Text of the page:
The agricultural producers’ co-operatives in the people’s democracies fall into three main categories. These depend on the extent of socialisation of the land and the means of production, and the methods of distribution of incomes which follow from this. In the first place, there are associations for joint working of the land: only the labour for carrying out the various agricultural jobs (ploughing, sowing, crop cultivation, harvesting) is collective, while the land allotments themselves are the property of individual members of the association. In the second place, there are producer co-operatives: both the means of production and the labour are socialised and the land is amalgamated into a single block, although still remaining the private property of the co-operative members. The bulk of the produce in co-operatives of this type (70-5 per cent) is distributed according to work-days earned, while a smaller part is distributed according to the share of land put into the pool. In the third place, there are artels: labour, land and means of production have been socialised, while the produce is distributed only according to work performed.
Thus, at present, there are three kinds of property in land in the people’s democracies: State,. co-operative and private. The complete victory of socialism in agriculture presupposes socialisation of all the land and its conversion into social property. The turn towards socialisation of all the land will take place gradually, on voluntary principles, as the peasantry, in the course of the development of producer co-operation and the gradual extension of its higher forms, become convinced by experience of the indisputable superiority of large-scale collective farming over petty privately-owned farming.
The socialist transformation of agriculture is taking place in the process of an intense class struggle. The kulaks are striving in every possible way to undermine peasant producer cooperation. The people’s democratic States are giving all-round material assistance to the poor and middle peasant farms, taking steps to strengthen the organisation and economy of the producer co-operatives, and waging an implacable struggle against the kulaks.
In Bulgaria by 1954, there were more than 2,700 working co-operatives on the land, uniting 52 per cent of peasant farms, 108 State farms and 150 M.T.S. more than 60 per cent of the cultivated land was in the socialist sector. In Hungary, producer co-operatives unite about 200,000 peasant families and occupy about 18 per cent of the arable land. State farms occupy more than 12 per cent of the arable. In Poland, in 1954, there were more than 9,300 cooperatives, occupying 7.5 per cent of all plough-land. State farms dispose of more than 12 per cent of all the sawn area. In Rumania, by the end of 1954, there were 5,000 collective farms and associations, uniting 318,000 peasant households with 2,750,000 acres, or more than 10 per cent of the total. In Czechoslovakia, producer co-operatives are cultivating about 33 per cent the plough-land, and State farms more than 10 per cent. In the German Democratic Republic, in 1955, State farms occupied 4 per cent, and agricultural producer co-operatives 18 per cent the total useful agricultural area.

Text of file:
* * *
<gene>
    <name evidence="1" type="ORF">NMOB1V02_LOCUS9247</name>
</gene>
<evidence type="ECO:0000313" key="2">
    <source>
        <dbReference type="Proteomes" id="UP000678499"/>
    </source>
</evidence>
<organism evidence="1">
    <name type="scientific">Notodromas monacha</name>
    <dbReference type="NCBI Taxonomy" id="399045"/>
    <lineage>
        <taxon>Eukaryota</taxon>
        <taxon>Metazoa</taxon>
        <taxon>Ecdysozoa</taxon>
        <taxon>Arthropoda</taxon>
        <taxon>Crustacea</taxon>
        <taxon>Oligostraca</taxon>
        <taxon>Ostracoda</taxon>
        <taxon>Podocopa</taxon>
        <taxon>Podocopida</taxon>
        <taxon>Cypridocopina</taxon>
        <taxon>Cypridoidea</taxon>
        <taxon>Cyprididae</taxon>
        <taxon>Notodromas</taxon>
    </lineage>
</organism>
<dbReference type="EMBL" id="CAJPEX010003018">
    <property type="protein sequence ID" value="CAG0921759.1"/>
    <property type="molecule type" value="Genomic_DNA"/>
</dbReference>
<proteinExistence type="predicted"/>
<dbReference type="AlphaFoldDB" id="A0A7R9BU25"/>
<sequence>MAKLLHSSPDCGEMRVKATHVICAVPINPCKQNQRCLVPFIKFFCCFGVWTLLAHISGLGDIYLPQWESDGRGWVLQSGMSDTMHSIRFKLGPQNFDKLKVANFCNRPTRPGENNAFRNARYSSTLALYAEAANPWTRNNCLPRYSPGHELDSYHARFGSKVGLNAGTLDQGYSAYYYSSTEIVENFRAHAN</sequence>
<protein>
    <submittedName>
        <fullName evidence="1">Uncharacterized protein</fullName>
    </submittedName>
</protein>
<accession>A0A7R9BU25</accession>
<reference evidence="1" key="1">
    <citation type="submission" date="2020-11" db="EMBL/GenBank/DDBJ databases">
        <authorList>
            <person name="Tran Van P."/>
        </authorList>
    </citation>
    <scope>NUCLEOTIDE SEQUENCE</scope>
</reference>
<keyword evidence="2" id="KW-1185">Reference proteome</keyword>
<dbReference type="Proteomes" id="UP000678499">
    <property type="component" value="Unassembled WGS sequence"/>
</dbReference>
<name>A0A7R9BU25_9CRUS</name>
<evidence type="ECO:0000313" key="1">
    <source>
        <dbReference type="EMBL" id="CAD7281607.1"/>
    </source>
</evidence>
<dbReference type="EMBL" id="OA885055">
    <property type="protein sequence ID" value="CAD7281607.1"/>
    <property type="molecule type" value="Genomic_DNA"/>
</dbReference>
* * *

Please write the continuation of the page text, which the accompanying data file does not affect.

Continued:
Two kinds of mistakes have occurred in the process of the socialist transformation of the countryside in the countries of people’s democracy—on the one hand, artificial co-operation upon the peasant farms, and violation of the voluntary principle in admission to the co-operatives; on the other hand, underestimation of the need to organise and lead the movement to co-operation and adopting a laissez-faire policy in the work of setting up co-operatives. The Communist and Workers’ Parties are waging a campaign against both types of mistake.
On the basis of this, socialist transformation, the people’s democracies have won important successes in developing agriculture and raising the living standards of the peasantry. Nevertheless, the growth of agricultural output still to a considerable extent lags behind that of industrial output, and is inadequate for satisfying the growing needs of the national economy and the population.
In this connection it is very important to ensure a further rapid advance of agriculture, from the standpoint of the national economy as a whole.
This requires a further development of co-operative production, organisational and economic strengthening of the existing co-operatives, and improved work of the State farms. At the same time the State power in the people’s democracies, pursuing the general policy of gradual socialist transformation of agriculture, is making use of the still unexhausted opportunities for obtaining a further growth of output in the individual farms of working peasantry. To this end, productive, technical, credit and scientific assistance is being given to the individual working peasantry and the development of their holdings is being stimulated by means of the trade bond between town and country, advantageous conditions of production by contract, and an appropriate tax and procurement policy.
All these measures promote the expansion of agriculture and the consolidation of the workers’ and peasants’ alliance.
Socialist construction in the people’s democracies is being accompanied by a steady rise in the living standards and culture of the working people. This is an expression of the operation of the basic economic law of socialism. As a result of the rapid growth of industry, unemployment both in town and country was already eliminated in the course of 1948-9. The number of workers employed in socialist enterprises is growing from year to year.
The national income of these countries is increasing steadily and rapidly. With the elimination of the classes of great land-owners and big capitalists, the national income is used in the interests of the living standards of the working people, and of socialist extended reproduction in town and country.